Page 47, 56, 63, 75-80, 96, 139, 248, 316, 409, 734, 742, 745, 834, 837, 840, 843

I have a personality…[which] has been described as spiritual, beauty, enthusiasm, aliveness, childishness, mannerisms all plus a seriousness to achieve something always ahead of me.

Only in accepting and respecting oneself can one respond similarly to others.

He is at a happening in Wuppertal.

Roberto Bolaño - Last Evenings on Earth, trans. Chris Andrews (New Directions, 2007)

What colour is the desert at night? A stupid rhetorical question, yet somehow i felt it held the key to my future, or perhaps not so much my future as my capacity for suffering.

They are dressed as people dress in Mexico City, in clothes that seem to belong to some endless dream.

Lewis Thomas - Lives of a Cell (Viking Press, 1977)

The families of weaver ants engage in child labor, holding their larvae like shutters to spin out the thread that sews the leaves together for their fungus gardens.

Termites make percussive sounds to each other by beating their heads against the floor in the dark.

Borrowed from music by way of mathematics.

Cells communicate with each other by simply touching.

I doubt if I would ever be able to think up my own thoughts.

Whoever sees dead birds, in anything like the huge numbers stipulated by the certainty of the death of all birds.

The Memoirs of Giorgio de Chirico (Peter Owen, 1971)

Before i was 20 years old i had already understood the whole of classical music and classical literature, all philosophy, ancient and modern, but it was only much later that i really began to understand the mystery of great painting.

I had been born (in 1888) at Volos, the capital of Thessaly, on a torrid july say, while the candles melted in their candlesticks and the heart of the summer was intensified by a hot wind blowing over the city.

Which in the salty twilight and cold dawns flew heavily with fleshy wings over warm lakes whose surface boiled and emitted puffs of sulphorous vapour.

A father who encourages a child to draw badly and go from bad to worse, hoping that in this way he will one day become a matisse and earn fame and fortune .

A person in costume needs a painted sky, trees, waters.

Vallombrosa, Italy - always rain, sheets dripping wet, mushrooms growing on the floor

Titian’s ‘blind cupid’ has been discovered after the removal of a picture which had been painted over it a long time after, the death of titian, the said painting represented a swan hunt.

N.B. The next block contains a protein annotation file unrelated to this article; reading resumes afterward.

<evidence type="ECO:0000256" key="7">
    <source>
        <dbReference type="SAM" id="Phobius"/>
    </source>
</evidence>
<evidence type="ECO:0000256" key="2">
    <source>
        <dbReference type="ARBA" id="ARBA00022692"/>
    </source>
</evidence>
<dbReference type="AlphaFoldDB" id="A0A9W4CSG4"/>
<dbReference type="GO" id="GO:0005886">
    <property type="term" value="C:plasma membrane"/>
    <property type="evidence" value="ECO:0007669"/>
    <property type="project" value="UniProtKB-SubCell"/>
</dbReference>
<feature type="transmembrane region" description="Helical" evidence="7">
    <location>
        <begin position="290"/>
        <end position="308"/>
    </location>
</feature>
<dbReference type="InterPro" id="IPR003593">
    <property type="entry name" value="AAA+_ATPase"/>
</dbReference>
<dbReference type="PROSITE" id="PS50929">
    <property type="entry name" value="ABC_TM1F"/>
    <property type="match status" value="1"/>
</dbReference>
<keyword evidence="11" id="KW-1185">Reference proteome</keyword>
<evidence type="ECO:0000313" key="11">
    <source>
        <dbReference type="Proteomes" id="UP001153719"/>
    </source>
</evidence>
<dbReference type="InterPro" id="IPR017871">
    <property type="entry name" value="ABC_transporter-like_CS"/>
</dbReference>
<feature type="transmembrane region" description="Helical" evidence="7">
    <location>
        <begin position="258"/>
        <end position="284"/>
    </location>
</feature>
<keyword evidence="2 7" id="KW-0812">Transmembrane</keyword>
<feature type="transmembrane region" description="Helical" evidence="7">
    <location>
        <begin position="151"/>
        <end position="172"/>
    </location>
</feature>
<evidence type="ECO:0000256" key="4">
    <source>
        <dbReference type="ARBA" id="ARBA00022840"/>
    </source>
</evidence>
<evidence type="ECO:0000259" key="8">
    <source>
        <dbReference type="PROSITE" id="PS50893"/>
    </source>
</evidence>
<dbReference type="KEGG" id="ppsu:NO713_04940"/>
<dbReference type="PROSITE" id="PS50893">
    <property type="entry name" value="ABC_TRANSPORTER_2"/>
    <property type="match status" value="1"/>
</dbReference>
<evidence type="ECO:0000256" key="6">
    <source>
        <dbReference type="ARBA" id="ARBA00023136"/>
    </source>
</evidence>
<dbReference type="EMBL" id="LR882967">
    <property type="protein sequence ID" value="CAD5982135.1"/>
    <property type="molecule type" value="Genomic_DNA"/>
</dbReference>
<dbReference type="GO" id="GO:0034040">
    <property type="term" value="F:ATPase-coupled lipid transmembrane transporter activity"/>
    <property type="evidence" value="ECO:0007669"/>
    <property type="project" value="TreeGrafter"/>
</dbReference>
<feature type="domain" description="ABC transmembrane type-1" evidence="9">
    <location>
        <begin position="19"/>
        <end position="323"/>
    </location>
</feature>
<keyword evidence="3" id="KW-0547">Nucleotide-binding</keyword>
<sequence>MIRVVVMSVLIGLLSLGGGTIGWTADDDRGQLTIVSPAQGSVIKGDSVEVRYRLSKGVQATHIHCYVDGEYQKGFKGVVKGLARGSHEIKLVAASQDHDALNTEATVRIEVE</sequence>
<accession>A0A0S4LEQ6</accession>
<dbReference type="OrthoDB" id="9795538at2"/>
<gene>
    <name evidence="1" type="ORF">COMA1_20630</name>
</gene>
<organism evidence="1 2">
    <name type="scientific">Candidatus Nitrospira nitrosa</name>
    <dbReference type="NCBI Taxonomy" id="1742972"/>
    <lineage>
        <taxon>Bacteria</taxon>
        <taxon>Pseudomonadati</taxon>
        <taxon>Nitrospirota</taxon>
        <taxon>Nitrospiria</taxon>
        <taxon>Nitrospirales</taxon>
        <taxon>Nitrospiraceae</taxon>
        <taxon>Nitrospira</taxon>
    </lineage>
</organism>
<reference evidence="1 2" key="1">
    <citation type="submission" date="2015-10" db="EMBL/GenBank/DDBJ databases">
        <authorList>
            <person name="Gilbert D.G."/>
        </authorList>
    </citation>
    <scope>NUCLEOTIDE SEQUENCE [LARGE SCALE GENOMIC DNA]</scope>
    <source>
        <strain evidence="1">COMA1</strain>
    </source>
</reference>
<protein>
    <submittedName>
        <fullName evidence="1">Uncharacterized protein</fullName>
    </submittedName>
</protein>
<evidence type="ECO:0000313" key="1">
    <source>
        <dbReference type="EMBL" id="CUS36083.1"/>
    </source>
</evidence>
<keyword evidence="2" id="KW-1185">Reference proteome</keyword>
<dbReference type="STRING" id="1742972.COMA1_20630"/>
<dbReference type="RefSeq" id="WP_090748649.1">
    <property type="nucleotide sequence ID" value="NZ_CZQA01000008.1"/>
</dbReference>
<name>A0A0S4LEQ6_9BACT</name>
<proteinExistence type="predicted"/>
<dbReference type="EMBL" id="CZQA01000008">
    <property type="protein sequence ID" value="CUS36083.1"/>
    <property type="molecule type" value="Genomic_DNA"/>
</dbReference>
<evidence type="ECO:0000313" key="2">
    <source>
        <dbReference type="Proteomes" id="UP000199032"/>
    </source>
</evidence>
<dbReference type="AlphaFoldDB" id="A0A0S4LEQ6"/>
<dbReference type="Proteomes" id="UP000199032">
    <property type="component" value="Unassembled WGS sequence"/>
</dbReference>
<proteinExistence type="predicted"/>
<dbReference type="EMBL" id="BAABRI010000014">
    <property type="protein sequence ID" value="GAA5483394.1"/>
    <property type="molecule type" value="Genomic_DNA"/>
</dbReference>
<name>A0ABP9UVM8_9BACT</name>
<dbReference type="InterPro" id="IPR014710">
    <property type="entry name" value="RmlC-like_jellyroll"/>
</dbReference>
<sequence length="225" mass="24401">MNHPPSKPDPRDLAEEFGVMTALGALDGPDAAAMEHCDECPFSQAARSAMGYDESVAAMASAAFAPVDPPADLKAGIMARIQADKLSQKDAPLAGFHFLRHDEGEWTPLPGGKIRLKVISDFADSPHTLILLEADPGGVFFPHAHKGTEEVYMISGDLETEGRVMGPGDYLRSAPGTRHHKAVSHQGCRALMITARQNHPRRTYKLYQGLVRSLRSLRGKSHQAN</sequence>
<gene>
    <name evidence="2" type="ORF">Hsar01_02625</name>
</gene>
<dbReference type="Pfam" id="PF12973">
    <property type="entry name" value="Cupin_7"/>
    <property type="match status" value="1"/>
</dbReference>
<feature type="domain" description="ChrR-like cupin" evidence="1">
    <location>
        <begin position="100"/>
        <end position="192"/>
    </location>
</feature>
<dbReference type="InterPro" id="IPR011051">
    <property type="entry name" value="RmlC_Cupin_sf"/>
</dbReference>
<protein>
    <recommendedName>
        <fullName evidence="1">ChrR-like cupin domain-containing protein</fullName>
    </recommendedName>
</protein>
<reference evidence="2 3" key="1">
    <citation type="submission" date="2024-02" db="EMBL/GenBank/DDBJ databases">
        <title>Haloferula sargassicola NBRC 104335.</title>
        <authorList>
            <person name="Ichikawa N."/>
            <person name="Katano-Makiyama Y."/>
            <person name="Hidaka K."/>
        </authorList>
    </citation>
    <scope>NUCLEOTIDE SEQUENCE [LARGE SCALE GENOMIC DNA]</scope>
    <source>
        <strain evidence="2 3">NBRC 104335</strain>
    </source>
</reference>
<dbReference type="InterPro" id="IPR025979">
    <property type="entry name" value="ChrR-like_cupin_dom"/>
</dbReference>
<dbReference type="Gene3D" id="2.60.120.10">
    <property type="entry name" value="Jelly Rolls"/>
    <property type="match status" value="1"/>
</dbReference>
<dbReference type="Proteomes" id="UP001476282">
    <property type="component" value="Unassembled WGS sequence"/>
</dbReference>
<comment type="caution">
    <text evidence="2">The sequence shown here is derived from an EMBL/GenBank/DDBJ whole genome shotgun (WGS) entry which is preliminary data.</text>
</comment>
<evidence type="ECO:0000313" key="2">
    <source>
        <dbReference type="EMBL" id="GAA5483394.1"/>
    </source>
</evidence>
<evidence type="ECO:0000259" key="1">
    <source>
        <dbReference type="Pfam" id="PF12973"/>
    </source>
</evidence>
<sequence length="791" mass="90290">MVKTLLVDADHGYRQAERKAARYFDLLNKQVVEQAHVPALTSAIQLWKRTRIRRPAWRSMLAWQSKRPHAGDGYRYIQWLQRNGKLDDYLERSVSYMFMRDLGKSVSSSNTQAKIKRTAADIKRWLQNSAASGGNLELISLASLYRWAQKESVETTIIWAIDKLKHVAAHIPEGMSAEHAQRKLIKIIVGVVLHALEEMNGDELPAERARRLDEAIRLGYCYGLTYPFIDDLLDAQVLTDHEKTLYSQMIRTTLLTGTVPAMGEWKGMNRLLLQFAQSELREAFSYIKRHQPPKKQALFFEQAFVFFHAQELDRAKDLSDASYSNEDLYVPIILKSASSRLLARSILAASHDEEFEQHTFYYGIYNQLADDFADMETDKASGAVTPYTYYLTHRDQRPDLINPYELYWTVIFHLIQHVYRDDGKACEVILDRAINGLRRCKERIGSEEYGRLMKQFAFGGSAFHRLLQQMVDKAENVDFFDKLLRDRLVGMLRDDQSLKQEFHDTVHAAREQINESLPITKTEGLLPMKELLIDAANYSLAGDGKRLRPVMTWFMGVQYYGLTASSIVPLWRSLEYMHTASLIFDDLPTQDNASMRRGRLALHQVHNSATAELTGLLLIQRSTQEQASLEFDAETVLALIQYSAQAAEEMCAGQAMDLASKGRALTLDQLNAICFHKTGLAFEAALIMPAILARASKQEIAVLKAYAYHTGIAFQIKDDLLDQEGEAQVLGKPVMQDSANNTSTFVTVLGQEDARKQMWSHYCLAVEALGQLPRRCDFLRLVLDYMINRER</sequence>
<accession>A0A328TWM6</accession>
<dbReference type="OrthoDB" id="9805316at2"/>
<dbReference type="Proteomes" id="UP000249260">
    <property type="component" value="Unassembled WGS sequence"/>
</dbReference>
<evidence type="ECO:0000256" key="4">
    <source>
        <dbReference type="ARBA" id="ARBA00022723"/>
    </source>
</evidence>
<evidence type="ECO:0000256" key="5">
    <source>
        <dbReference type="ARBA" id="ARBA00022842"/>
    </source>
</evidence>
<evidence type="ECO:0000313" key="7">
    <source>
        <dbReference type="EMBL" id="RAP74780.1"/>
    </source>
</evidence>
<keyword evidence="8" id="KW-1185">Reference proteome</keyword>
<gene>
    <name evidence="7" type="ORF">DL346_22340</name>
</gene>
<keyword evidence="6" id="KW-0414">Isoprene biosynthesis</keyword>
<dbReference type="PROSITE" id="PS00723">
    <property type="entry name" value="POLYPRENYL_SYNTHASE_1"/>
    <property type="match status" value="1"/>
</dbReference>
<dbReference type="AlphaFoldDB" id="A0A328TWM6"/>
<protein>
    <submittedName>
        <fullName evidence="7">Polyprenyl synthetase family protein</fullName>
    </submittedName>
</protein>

Carria stole his ideas in Ferrara

De Chirico disdain on modernization of art market, 115 and onwards

He wants to restore the nobility and dignity of painting as a man born rich with resources

He hates surrealists and breton and eluard, but eluard has bought his paintings back in 1923 - 1117

He dislikes that people are getting rich of paintings, not the artists

Surrealists are consumerists and posers

Many of his paintings are explorations into technique

The land of dollars and canned food - de chirico on the usa

Renoir with his brush tied to his hand which was deforned with arthritis

Others I remember, in vaguely reverse order

Mikhail Bulgakov - The Master and Margarita
Georges Perec - The Art and Craft of Approaching Your Head of Department to Ask For a Raise
Joy Williams - 99 Stories of God
Cristina Peri Rossi - The Ship of Fools
Cristina Peri Rossi - The Museum of Useless Efforts
Jacqueline Caux - Almost Nothing With Luc Ferrari
Paige Walton - Meter Wide Button
Atul Gawande - Being Mortal
Jane Rule - Desert of the Heart
Helen Dewitt - The Last Samurai
Sayaka Murata - Earthlings
Jean Genet - A Thief’s Journal
Toni Morrison - Beloved
John Ashbery - The Tennis Court Oath
Anthony Bourdain - Typhoid Mary
Haruki Murukami - Sputnik Sweetheart
Kazuo Ishiguro - Remains of the Day
Elena Ferrante - The Neapolitan novels
Marlon James - A Brief History of Seven Killings
Victor Hugo - Les misérables
Chris Kraus - Aliens and Anorexia
Sayaka Murata - Convenience Store Woman
Ling Ma - Severance
Sally Rooney - Conversations With Friends
Sally Rooney - Normal People
Ottessa Moshfegh - My Year of Rest and Relaxation